Depiction of national Wi-Fi network

Whatever happened to Super Wi-Fi? It's back!

Back in 2010, the Federal Communications Commission announced it would be taking steps to free up the ranges of frequencies between broadcast TV channels, called “white spaces,” for other uses. One of those uses was supposed to be what was called “Super Wi-Fi,” which could provide robust, long-range wireless communications and could be used, for instance, by cities or counties for municipal broadband networks.

Even though the term “Wi-Fi” in this context is incorrect — the radio technology is different, and it isn’t endorsed by the Wi-Fi Alliance — the name stuck, and we still refer to it as “Super Wi-Fi.”

New Hanover County and the city of Wilmington in North Carolina last month announced the launch of the nation’s first Super Wi-Fi network  covering several city parks. The county already had been using unused TV white spaces for wireless communications in areas where it was not practical to use fiber, such as for sensors monitoring water quality in wetlands and as traffic monitors.

So Super Wi-Fi could be showing its potential. But what is it?

Super Wi-Fi frequencies are much lower than even the 2.4 GHz band used for some current wireless networking. On the U.S Frequencies Allocation chart, TV channels sit in a couple places: VHF channels 2-6 sit between 54 and 88 MHz, channels 7-13 are at 174 to 216 MHz and the UHF channels (21-61) go from 470 to 763 MHz.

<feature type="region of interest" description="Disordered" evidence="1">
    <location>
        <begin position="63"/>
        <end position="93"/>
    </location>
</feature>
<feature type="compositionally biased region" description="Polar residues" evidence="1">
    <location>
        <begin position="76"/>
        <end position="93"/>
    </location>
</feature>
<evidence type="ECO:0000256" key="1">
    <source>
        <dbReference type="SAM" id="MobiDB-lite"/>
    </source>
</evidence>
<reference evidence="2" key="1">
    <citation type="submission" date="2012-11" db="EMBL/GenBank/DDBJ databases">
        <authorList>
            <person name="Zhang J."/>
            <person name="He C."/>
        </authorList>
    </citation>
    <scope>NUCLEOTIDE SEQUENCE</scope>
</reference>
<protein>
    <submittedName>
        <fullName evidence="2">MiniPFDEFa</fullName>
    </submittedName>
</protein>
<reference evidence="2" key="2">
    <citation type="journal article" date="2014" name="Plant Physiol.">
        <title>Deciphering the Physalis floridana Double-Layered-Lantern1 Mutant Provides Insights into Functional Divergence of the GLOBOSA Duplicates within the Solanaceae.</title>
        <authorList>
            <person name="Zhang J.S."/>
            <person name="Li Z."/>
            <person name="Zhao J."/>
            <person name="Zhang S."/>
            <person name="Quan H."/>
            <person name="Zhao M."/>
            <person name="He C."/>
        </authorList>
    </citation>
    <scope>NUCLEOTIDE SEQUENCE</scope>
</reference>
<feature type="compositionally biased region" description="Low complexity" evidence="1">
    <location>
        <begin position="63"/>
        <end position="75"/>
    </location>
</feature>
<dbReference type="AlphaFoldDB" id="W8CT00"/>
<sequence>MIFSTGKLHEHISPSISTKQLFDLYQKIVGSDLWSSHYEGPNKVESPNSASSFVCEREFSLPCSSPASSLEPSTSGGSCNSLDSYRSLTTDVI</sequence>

As these waves have a much lower frequency, their signals can go much farther than traditional Wi-Fi and penetrate obstacles such as concrete walls more easily. Access points would have a range of several miles, with upload speeds of 6 megabits/sec and download speeds of 20 megabits/sec, about in line with 4G LTE.

The only disadvantage is that the bandwidth of a wireless channel in these ranges would be much smaller than the higher-frequency Wi-Fi. Still, these frequencies could be ideal for making a nationwide wireless network.

So, what has held it up? Well, for one thing, testing. Also, since this is the first time in more than 20 years that the FCC will have allocated a section of spectrum for unlicensed use, the commission had to make sure all of its legal ducks were in a row. And the last time it freed up spectrum, it was for low-power wireless devices, such as baby monitors, microphones and garage door openers. This time it is for broadcasts that would go for miles.

Also, because Super Wi-Fi would use unlicensed spectrum, telecommunications companies initially balked at the idea of “free Wi-Fi.” But although the airwaves would be free, services would not be, and companies now seem to be looking at it as a fast lane to innovation.  (Although Hanover County officials say they don’t plan to charge people for using its Super Wi-Fi network, they are contracting with local companies to build it out.)

Now that the trials are largely complete, and one county has a working example, the stage is set for commercial manufacturers to jump in. Just last week many of the industry’s experts attended the Super Wi-Fi Summit in Miami, Fla., where they discussed the recent developments in white space allocation, and how it might affect their companies as well as the face of the Internet. They must have made good progress, because they are having another summit in August.

So fairly soon, we may see products rolling out that take advantage of this new spectrum allocation. It might even pave the way (figuratively) for a network of driverless cars, which have been in the demo stage for a while now, but were lacking a network to run on.

About the Author

Greg Crowe is a former GCN staff writer who covered mobile technology.


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